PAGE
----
Record pay and profits at Goldman Sachs
Andre Damon and Barry Grey
15 July 2009
Goldman Sachs, which received $10 billion in government bailout cash, reported record revenues and earnings for the second quarter of 2009 on Tuesday. The Wall Street bank set aside $6.6 billion, nearly half of its quarterly revenue, for compensation, a 41 percent increase from the first three months of the year. It has earmarked $11.3 billion for salaries and bonuses for the first six months of 2009.
If Goldman’s earnings for the second half of 2009 continue at their current level, the firm will pay a total of more than $22 billion in salaries and bonuses to its 29,400 employees. Average compensation will hit $772,857, an all-time record. In 2006, before the financial crisis erupted, the company paid out $661,490 per employee.
These are average figures. The top executives and traders will get a disproportionate share of the payouts, receiving compensation packages in the millions and tens of millions of dollars.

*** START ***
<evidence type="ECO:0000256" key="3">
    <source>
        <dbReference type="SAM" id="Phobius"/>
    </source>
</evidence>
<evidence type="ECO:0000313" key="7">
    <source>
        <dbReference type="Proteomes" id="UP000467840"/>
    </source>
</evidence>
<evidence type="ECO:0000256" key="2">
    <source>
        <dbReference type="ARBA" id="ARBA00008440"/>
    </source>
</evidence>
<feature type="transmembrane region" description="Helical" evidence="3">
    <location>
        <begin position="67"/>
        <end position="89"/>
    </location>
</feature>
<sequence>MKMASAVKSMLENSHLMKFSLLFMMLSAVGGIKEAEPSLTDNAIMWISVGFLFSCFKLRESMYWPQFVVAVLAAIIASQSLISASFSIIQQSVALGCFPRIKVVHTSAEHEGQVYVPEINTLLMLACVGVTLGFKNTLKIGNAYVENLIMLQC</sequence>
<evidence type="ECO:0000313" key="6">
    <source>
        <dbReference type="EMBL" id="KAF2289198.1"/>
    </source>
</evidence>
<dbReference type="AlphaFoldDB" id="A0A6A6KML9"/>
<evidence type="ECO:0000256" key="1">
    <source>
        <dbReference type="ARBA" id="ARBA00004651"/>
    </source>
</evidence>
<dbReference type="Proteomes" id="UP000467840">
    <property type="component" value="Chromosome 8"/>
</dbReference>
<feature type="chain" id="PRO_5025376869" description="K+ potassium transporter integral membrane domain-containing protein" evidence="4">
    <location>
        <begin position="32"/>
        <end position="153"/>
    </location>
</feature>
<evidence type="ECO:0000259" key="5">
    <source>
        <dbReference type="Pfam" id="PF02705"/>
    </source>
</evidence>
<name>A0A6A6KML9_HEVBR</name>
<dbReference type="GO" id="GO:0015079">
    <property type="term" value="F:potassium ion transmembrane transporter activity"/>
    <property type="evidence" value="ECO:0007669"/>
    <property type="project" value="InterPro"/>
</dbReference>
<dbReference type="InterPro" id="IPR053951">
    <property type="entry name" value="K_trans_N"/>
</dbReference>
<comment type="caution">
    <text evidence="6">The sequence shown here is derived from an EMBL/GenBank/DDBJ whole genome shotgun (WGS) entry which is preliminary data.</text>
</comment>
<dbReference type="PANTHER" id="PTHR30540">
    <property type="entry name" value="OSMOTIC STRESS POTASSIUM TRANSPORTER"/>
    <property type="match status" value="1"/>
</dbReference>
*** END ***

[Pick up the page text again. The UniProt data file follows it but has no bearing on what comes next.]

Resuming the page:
Goldman’s profits nearly doubled, reaching $3.44 billion compared to $1.8 billion in the first quarter and $2 billion a year ago. This was 35 percent higher than a survey of economists conducted by Bloomberg News had predicted. Goldman’s net revenue reached $13.8 billion in the second quarter, up 46 percent from the same quarter of 2008.
Later this week, many of Goldman’s rivals, including JPMorgan Chase, Citigroup and Bank of America, will release their quarterly earnings reports and are expected to report major gains in revenues and profits.